The first post card I ever recieved was from Nanna Mac. It was written in beautiful flowing cursive which my mum and dad had to help me decipher; I was eight and still using a pencil to write block letters.
The card was from Bunderburg and Nanna had written about her trip to the brewery, how suger can is harvested and the average rainfall whilst she had been there. I still learn more about average rainfall from Nanna than I do from the news. She visits Queensland every winter and I always look forward to a post card.
Nannas post cards always teach me something about the history of a place. I always wanted to learn from Nanna, and she was always a wonderful teacher. She taught me how to read music, play piano, knit, mend a button hole and replace a button, bake scones and sponge cakes, to put sugar on top of my strawberries, and how to drive. And she taught me that all of these skills and hobbies are also a way to communicate.
A way to say ‘I love you’ without words. Nanna is not bad with words she’s just better at playing music, baking, knitting, sewing, leafing through photo albums and hugging. She has told me to be careful, get home safe, do well in school, be on time, stay warm, eat well, take a breath, listen, move, resist, recover, rest, soften and communicate without uttering a word. Some things don’t need to be said allowed to be important.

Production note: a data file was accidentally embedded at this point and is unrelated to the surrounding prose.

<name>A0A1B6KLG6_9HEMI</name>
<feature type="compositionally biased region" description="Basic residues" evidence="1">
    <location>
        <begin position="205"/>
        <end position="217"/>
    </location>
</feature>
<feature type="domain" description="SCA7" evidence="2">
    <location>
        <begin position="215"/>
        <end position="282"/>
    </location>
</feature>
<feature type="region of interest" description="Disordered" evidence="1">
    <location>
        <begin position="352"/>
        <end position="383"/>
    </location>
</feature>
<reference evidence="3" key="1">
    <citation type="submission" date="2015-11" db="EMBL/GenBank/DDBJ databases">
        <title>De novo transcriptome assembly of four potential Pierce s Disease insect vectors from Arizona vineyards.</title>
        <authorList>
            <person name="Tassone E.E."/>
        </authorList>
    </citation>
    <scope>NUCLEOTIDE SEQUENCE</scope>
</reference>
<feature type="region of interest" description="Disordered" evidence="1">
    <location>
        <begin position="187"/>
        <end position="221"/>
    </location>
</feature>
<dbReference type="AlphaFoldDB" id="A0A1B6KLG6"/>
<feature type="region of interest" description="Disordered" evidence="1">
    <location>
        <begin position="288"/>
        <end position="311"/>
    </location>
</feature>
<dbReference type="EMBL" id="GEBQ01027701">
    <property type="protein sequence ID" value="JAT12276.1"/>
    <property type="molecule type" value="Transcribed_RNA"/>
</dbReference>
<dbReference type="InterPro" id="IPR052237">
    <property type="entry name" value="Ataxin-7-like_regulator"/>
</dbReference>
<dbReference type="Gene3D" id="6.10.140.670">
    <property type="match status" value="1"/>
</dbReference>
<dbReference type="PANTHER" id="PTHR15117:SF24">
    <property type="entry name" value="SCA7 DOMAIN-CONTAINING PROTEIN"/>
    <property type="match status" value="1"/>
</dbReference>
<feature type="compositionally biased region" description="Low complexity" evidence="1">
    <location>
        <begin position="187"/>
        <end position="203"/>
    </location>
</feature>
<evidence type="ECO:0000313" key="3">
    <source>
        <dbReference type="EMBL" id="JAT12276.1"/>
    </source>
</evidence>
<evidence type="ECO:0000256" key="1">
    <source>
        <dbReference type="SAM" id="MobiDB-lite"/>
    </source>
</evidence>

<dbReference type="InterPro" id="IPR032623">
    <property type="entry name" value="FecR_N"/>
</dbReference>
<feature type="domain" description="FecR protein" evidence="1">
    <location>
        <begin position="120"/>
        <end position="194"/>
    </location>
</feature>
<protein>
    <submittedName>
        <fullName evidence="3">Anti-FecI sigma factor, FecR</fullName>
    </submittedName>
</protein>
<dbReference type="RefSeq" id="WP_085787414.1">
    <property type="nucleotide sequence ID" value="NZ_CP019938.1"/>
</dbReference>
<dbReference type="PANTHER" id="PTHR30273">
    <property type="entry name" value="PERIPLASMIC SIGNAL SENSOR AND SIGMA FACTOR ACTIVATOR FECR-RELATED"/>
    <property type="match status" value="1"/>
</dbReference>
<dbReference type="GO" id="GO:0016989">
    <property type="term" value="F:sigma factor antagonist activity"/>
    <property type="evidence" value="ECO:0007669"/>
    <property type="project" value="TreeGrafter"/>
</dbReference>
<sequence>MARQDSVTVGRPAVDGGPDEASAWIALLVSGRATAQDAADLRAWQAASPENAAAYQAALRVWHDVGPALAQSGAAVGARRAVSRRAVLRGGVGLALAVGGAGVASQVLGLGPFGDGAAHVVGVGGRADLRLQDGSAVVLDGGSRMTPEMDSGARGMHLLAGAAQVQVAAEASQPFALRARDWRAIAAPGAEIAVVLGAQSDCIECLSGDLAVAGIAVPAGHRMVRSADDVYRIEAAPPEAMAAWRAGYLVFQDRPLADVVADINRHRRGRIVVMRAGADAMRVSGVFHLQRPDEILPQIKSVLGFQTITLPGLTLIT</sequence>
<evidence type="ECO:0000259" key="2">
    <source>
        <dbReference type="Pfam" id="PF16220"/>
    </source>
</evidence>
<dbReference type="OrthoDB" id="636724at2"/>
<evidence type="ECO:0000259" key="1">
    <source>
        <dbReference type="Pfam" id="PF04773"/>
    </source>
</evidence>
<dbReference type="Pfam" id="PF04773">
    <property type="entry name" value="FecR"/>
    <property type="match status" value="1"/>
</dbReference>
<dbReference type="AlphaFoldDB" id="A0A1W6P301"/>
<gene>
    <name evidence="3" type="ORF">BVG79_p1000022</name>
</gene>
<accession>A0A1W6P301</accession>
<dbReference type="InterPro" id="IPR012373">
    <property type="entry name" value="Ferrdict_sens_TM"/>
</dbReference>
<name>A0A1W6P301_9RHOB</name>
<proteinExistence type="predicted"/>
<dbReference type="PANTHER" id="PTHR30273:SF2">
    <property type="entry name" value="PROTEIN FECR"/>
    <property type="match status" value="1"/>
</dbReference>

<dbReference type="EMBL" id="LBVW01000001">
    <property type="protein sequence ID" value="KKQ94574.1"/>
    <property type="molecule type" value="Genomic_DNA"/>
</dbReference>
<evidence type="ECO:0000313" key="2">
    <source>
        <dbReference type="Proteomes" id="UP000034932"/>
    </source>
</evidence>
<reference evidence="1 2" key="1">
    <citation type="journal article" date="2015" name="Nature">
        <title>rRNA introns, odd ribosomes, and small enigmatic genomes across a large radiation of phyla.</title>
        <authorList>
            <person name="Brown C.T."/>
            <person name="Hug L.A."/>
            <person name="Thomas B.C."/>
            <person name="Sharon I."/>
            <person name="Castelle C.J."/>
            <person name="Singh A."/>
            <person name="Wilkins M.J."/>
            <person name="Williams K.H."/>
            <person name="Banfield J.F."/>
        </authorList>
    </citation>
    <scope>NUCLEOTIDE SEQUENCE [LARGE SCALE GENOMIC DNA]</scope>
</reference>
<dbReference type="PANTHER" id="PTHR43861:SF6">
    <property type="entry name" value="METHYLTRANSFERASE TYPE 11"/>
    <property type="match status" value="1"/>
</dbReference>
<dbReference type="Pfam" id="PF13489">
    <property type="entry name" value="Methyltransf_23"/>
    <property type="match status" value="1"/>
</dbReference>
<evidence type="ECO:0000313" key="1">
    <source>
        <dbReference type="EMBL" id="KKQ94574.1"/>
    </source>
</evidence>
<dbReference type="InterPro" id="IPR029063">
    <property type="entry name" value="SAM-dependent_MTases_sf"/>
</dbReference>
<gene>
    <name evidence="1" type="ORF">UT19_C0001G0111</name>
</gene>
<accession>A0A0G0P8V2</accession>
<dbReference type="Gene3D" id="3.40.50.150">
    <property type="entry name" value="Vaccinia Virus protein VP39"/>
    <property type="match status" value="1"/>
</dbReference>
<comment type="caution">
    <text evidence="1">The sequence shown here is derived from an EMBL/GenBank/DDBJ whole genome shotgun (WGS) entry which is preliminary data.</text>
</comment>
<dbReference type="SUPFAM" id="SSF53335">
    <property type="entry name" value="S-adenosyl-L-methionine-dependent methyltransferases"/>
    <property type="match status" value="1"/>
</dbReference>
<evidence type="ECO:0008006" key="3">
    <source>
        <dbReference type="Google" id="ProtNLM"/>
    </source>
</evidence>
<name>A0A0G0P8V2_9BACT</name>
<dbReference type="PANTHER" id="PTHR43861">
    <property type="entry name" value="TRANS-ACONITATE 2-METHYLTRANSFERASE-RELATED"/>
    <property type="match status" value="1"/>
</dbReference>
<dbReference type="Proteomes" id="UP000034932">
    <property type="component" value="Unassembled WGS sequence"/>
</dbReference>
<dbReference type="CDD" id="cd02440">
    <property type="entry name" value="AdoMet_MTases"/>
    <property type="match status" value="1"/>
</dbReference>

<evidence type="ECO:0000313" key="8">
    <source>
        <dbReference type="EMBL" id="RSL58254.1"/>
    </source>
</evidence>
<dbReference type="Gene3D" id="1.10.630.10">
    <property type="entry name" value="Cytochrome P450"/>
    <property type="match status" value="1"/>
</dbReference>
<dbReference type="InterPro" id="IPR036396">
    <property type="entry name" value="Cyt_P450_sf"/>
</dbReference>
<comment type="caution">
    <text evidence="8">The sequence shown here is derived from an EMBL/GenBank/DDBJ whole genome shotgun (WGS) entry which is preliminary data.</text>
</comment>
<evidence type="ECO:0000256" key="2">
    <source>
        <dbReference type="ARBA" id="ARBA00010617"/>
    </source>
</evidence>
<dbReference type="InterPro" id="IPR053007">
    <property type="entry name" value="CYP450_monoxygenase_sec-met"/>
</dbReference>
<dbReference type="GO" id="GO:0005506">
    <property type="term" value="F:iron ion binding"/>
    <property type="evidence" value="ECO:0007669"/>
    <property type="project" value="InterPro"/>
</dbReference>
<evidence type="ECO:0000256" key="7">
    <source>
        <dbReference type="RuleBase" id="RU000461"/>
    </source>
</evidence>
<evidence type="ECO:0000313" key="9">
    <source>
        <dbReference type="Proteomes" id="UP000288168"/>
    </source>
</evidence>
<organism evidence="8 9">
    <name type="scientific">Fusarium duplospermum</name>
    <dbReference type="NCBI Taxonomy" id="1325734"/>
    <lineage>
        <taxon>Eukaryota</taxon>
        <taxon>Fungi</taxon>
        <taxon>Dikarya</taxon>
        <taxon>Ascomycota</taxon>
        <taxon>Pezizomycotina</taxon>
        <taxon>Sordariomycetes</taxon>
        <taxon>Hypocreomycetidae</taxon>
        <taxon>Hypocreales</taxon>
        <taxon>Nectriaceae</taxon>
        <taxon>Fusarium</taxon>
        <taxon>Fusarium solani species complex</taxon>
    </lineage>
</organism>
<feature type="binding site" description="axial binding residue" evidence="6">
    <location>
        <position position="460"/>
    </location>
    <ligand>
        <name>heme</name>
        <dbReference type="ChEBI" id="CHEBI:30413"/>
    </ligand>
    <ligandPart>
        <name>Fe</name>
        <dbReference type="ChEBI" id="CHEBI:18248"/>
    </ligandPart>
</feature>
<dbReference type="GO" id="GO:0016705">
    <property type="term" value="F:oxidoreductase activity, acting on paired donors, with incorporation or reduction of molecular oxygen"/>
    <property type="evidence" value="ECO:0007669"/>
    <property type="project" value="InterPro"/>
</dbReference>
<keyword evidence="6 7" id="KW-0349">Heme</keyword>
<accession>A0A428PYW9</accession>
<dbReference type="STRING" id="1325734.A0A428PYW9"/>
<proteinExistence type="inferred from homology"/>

But even knowing this I still constantly have words in mind. Ready to say because I’ve overthought and rehearsed plenty of interactions. And when the words are too much I write them all down so that maybe I’ll have a chance to sleep.
And sometimes I write them all down on postcards. Sometimes I write down things that I’d never say in person. Sometimes I address the postcard before I write on it, sometimes I only know where to send it after its written. I am still trying to figure out why that is but the mystery doesn’t bother me enough to stop the words.
So I write. I write to friends and family and my partner, I write to the post officer, I write to buildings with strangers, I write to have something to do on the train, I write to get those messages on facebook saying “i just got your post card and it made my day”, I write so that someone can hide my words away and just look at the picture, I write to show people that I may be incredibly unwell but I’m still holding the pen.
I write the words and decide to send them away, always taking a photo because the words can leave my head but I still want a way to show they’re mine. They are a journal entries that I’m scattering around the world.
I write to say thank you to Nanna for teaching me about words.
I know they aren’t the only way to communicate but I still want to be good at them. If thats possible.